Jack Jouett

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John "Jack" Jouett (December 7, 1754 - March 7, 1822) is referred to as the Paul Revere of the South. Jack was born to tavernkeeper John Jouett Sr. and his wife, Mourning Harris. The elder Jouett held a license to operate the Swan "ordinary" (tavern) in Charlottesville. During the Revolutionary War, Jack served as captain in the state militia and at became famous for his “all night ride” in 1781.

On June 3, (six years after Revere’s ride), 26-year-old John “Jack” Jouett made a dangerous 40-mile dash, (on his bay mare Sally), from Cuckoo Tavern in Louisa County to Swan's Tavern to warn Virginia legislators meeting in Charlottesville of approaching British forces on the way to capture the Founding Father. The British had been threatening Richmond and central Virginia since the spring, and the General Assembly had fled to Charlottesville. Among those who escaped were Thomas Jefferson, Patrick Henry, Benjamin Harrison, John Tyler and Richard Henry Lee. The young Daniel Boone was one of seven captured and briefly detained.

Memorialization

Historical context

In 1779 Charlottesville is described as having a "courthouse, one tavern, and about a dozen houses." The tavern was the Swan Tavern owned by Jack's father - John Jouett, Sr. who kept the Swan until his death in 1802. Jack's grandfather, Matthew Jouett (1681-1745) owned the Cuckoo Tavern, which got its name for the cuckoo clock which hung on its walls. This was supposedly the first cuckoo clock brought to Virginia.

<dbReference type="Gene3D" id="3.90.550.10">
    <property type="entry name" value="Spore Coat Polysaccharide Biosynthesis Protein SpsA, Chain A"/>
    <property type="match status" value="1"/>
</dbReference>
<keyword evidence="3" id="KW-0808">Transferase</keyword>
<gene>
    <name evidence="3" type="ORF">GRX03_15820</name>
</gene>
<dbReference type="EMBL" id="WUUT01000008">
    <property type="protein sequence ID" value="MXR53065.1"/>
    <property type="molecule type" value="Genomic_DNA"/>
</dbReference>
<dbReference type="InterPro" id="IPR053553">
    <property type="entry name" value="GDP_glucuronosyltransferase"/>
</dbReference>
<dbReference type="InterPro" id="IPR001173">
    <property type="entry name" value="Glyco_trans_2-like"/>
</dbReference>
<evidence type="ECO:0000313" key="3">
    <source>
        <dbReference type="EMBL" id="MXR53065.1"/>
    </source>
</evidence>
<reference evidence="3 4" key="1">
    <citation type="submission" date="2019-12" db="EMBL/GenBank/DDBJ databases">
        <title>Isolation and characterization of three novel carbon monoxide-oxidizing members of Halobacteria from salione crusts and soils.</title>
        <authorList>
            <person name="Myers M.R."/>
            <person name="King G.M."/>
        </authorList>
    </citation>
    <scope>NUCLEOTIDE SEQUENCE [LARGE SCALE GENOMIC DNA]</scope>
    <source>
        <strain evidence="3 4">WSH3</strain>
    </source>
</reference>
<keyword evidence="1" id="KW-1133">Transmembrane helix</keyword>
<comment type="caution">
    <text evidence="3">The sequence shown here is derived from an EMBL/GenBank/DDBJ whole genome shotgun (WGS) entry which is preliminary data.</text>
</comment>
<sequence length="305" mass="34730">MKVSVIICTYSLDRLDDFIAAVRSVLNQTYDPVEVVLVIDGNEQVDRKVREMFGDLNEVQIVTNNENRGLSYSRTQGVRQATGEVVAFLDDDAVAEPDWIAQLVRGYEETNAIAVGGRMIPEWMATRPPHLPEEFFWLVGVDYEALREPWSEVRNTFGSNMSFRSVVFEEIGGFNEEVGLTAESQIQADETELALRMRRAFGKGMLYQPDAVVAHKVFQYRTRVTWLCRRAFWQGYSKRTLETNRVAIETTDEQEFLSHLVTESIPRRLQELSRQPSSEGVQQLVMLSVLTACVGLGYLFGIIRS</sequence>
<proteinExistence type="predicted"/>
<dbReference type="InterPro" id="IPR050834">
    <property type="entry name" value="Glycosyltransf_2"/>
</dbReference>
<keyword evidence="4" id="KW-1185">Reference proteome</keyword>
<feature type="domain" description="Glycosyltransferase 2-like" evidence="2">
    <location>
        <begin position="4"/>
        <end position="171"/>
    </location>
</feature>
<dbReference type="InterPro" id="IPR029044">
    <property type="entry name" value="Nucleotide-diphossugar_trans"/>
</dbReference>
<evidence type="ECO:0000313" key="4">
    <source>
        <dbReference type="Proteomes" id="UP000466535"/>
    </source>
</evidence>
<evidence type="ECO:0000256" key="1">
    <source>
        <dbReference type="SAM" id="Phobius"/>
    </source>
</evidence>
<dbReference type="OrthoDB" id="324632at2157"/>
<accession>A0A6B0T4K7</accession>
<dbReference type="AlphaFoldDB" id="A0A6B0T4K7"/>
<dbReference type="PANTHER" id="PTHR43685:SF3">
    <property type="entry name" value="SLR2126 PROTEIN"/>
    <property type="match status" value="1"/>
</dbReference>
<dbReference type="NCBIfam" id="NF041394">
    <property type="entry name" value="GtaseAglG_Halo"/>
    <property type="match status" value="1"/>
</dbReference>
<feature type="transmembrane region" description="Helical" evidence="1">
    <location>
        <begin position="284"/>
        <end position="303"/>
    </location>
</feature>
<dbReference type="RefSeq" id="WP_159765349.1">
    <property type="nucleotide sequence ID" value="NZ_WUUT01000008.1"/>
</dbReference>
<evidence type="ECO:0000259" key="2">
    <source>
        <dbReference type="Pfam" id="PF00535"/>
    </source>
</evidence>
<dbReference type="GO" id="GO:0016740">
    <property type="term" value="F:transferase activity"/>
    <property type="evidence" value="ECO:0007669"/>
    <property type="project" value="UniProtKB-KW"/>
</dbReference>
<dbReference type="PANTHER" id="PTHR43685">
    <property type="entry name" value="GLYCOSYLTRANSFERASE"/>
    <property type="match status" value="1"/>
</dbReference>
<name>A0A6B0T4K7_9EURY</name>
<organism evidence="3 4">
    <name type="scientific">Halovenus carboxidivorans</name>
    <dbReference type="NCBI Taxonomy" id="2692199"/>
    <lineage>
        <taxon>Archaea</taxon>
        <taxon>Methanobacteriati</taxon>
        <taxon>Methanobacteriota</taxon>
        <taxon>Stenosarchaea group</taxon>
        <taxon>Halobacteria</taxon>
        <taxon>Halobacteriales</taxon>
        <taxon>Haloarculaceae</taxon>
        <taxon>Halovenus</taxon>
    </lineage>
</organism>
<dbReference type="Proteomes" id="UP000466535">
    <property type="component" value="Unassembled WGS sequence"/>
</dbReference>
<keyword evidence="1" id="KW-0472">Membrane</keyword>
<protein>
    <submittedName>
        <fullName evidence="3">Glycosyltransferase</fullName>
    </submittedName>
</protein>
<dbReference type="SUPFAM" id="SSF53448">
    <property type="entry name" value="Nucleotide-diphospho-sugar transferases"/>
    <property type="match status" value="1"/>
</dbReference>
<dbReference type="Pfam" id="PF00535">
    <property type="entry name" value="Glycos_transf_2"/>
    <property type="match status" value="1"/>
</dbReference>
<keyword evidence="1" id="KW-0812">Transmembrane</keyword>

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Jack jouett silhouette.jpg

John "Jack" Jouett, Jr. (December 7, 1754March 1, 1822) was a politician and a hero of the American Revolution, known as the "Paul Revere of the South" for his late-night ride to warn Thomas Jefferson, then the Governor of Virginia, and the Virginia legislature, temporarily located in Charlottesville, of coming British cavalry who had been sent to capture them.

Community History Series

The Community History Series, produced by the Jefferson Cable Corporation, ran into 1974. This episode features Bernard Chamberlain discussing the final year of the Revolutionary War and Jack Jouett's ride.


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References